Evelyn sat at the kitchen table the tiny hands of her tiny body wrapped in supplication around her coffee cup and never once looked at her husband of thirty-nine years. This was in contrast to Pat’s massive form, grown fat from years of over-eating, bounding around their cramped kitchen, his whale of a belly swung left and right, knocking into cabinets and the backs of chairs, his voice hoarse as he tried to make a case for the continuation of their marriage. There was nothing forceful or intimidating (or even convincing) about him no matter how many times he banged his pulpy left fist into his equally pulpy right palm. He had done more talking in the last hour than he had the last ten years of their marriage. She didn’t budge.
All she could think about was that cow, that god damned cow that he bought, behind her back, while she was at church, after they had discussed it, after she had told him no, that it was too expensive, that the freezer was already cramped and that it was too much meat for just the two of them no matter how many times the kids were invited home for dinner. It would spoil and then what was the point? But he did it anyway like he always had. She could barely get herself to go into the garage. Her freezer was over flowing with the black, reds, and white rock hard parts of the dismembered beast: rumps and flanks and cheeks, chuck ribs, brisket and whatever else a cow can be transformed into.
It was sickening. Stupid, too. As she had gotten older (which is all she felt she had gotten: older, not wiser, not happier, certainly not richer) she barely ate meat. She knew with a nudge she could have become a vegetarian but with the kids gone she would have to incorporate that infernal cow into every, already generous meal he ate, which was exactly what happened.
He was going on about all the years they had spent together, admitting to mistakes he had made, assuring her they would not be repeated, and warning her that even as adults the kids would be devastated if they split (remember your father? he repeated in a particularly cruel gambit) but she was barely paying attention. She was watching his shadow on the kitchen wall behind him.
She thought about the days before they were married. She would camp out in Frostie’s parking lot with Lisa, munching French fries and sipping sodas and watch him and Eddie Domino set the streets of New Holland on fire in that old Dodge Dart. He thrilled her with tales of County Road 76, and the kids that had died trying to take its ninety degree turn at 100 miles an hour. Every Friday she begged him to take her. She remembered the night he did. When they hit 90 she buried her head in his massive bicep. From the backseat Eddie was screaming, “We’re not going to make it,” and “Pat we’re going to flip,” until she was in tears. At the last minute they shot past it. She was furious. His arm was black and blue for a week.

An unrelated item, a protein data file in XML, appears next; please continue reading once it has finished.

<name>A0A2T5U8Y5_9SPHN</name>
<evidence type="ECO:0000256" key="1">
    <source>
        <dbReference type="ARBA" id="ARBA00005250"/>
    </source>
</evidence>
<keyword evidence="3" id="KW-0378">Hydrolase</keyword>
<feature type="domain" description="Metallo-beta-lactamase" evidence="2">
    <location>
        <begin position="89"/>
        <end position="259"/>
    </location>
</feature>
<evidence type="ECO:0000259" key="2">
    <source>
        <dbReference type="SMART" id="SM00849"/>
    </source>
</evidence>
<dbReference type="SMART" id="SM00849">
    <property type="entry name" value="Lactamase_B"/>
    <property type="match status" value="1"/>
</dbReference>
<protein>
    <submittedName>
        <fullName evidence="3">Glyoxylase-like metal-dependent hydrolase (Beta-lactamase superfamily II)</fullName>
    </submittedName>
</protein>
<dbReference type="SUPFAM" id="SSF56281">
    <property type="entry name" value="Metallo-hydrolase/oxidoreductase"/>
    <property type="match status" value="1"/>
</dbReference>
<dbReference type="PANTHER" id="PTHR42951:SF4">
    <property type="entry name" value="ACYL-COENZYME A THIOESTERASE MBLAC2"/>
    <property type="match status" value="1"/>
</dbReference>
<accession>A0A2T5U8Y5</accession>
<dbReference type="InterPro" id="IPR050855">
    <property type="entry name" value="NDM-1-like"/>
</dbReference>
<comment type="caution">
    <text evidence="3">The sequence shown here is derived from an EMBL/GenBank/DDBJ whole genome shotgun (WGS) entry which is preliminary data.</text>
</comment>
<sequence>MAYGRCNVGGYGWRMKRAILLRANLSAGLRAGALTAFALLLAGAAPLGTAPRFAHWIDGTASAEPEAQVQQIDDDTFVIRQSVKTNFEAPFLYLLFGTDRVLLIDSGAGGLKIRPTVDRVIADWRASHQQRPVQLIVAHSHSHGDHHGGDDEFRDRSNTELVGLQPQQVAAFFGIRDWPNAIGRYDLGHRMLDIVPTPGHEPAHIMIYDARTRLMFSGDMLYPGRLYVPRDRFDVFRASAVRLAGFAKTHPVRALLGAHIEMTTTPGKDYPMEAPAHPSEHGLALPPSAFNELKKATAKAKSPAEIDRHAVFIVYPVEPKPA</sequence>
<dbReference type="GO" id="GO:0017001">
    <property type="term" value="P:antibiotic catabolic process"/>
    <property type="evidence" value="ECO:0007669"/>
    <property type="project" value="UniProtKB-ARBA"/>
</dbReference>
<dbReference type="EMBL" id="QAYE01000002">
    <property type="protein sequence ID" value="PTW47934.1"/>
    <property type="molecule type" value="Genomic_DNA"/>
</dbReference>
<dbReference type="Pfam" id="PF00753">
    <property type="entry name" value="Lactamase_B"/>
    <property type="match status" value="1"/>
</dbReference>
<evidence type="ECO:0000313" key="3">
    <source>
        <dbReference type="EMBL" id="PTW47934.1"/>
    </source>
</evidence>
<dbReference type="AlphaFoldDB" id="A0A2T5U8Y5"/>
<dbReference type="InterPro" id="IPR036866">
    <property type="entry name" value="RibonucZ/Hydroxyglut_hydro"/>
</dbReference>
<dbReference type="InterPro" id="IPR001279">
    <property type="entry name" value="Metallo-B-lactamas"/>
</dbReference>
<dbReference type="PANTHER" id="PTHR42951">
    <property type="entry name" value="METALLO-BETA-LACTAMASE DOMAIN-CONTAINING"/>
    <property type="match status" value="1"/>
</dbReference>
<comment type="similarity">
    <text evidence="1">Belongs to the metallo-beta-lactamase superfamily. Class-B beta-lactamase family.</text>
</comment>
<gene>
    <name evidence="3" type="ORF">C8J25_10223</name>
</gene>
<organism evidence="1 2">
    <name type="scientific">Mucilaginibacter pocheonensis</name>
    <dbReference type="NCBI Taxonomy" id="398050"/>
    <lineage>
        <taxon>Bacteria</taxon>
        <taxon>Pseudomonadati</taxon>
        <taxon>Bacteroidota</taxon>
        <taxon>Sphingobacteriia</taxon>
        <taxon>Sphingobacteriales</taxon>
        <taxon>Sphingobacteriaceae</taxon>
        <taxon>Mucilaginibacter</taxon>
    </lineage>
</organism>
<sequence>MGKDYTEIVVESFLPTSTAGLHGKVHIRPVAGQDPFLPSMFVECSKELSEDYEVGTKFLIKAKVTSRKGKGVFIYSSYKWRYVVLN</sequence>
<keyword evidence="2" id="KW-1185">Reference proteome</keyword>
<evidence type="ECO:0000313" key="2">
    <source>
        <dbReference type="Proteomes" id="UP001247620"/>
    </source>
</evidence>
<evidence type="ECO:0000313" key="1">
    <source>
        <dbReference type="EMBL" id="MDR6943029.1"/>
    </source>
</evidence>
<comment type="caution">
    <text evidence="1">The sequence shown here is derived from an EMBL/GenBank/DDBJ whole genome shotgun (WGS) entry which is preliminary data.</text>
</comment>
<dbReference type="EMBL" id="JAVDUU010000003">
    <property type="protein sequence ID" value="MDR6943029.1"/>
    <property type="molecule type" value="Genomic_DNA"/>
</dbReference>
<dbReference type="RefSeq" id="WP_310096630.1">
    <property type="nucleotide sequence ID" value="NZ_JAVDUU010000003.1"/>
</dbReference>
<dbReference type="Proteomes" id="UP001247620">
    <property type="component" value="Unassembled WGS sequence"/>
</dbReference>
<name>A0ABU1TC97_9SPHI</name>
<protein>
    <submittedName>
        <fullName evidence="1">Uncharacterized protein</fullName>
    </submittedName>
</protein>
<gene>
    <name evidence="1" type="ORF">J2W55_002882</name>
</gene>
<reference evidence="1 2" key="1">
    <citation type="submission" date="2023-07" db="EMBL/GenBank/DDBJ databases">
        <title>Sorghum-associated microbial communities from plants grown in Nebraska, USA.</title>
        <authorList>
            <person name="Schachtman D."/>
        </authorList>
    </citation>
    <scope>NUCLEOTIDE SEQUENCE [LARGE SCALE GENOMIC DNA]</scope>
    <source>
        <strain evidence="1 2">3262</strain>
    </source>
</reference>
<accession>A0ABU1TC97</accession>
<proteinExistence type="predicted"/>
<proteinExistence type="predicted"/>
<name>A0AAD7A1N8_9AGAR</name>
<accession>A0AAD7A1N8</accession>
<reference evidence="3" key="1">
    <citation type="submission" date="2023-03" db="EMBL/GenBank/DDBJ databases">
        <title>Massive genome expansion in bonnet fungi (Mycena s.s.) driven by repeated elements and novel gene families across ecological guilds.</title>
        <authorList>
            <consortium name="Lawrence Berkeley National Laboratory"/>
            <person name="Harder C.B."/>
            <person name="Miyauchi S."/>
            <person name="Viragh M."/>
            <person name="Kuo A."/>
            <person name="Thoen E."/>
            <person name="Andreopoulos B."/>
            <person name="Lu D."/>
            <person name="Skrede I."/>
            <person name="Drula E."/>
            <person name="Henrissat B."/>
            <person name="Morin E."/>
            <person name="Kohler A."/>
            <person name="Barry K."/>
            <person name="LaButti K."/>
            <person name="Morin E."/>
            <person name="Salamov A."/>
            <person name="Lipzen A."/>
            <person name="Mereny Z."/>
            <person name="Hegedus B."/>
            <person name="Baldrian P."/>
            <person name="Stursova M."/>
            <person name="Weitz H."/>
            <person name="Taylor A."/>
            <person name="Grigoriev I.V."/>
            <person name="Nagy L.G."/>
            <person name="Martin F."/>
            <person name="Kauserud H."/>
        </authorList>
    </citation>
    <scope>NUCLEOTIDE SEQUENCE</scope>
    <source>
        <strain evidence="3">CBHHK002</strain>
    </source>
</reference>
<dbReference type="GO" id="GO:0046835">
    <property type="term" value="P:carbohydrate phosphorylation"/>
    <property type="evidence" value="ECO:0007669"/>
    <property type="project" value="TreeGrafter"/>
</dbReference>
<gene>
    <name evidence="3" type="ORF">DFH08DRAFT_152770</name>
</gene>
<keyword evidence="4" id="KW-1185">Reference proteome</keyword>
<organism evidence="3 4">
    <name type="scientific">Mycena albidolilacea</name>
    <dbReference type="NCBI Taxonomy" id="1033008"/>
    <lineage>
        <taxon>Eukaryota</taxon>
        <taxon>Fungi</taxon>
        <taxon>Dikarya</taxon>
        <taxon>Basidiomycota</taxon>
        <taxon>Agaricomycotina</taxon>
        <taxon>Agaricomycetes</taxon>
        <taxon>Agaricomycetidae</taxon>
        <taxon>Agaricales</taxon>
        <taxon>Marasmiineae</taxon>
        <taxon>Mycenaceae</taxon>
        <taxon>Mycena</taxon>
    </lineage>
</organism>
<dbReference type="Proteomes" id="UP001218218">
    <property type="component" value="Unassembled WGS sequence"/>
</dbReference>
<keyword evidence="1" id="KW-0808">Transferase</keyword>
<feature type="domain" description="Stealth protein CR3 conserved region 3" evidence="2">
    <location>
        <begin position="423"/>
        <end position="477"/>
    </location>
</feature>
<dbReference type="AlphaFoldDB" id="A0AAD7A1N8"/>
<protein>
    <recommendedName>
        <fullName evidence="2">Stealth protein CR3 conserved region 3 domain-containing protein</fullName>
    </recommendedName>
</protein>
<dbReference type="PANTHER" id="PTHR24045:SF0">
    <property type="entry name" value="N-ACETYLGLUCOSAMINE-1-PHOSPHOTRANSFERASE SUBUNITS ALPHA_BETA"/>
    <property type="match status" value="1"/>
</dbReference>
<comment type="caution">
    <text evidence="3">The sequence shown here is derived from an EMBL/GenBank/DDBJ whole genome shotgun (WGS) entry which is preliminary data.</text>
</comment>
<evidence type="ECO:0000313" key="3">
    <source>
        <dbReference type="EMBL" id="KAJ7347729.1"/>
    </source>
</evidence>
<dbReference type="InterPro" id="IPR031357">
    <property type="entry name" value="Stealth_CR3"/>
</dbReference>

That was before he received his draft notice. Her father warned her not to be stupid. But they couldn’t stop making love. It’s as if they wanted to get pregnant. They got married, alone at the courthouse and he left for Vietnam. Eddie Domino had left a month earlier. He never came back. Every time one of those army trucks slithered into the neighborhood she stared out between the curtains and sobbed until it left. He came back to a brand new daughter, Cindy, sold his Dodge, and got a job at a textile company. She became a school nurse at Cindy’s elementary school and a few years later Charles was born. Her father true to his word never saw them again or either of his grandchildren.
Evelyn threw herself into motherhood with an almost frightening abandon, monitoring their diet, signing them up for music lessons, getting them private tutors to improve their academics, enrolling them in gymnastics and karate (for Cindy and Charles respectively) and during the summer made sure they had all number of activities to keep them stimulated, their minds active and growing. Unfortunately this singular focus on her children also signaled the end of her marriage as a romantic endeavor giving credence to her sister’s cruel joke that Charles’s conception was the last time Evelyn and Pat had made love. But Evelyn ignored her sisters. Unfortunately she also ignored Pat, when he pined for her attention, when he offered his opinion on the kids. When she’d overhear the guys teasing him that he was no longer on the board of directors in his marriage, she ignored that too and stubbornly stayed in that holding pattern raising her children. When Cindy left for college she had her first nervous breakdown and when Charles followed a few years later, a second. If she wasn’t a mother what was she? After nearly four decades she still didn’t know.
That was why listening to him now was so strange. She hadn’t counted on this young man’s desperation, his manic fear of loss, losing, being abandoned, or whatever this clinging to their dead marriage was. It confounded her. They hadn’t been happy in decades. Wouldn’t he be grateful to be given a fresh start before it was too late, if it wasn’t already? When she was seventeen he was the most exciting man she had ever met. This terror resembled that man reflected through a fun house mirror. She stared at the coffee cup.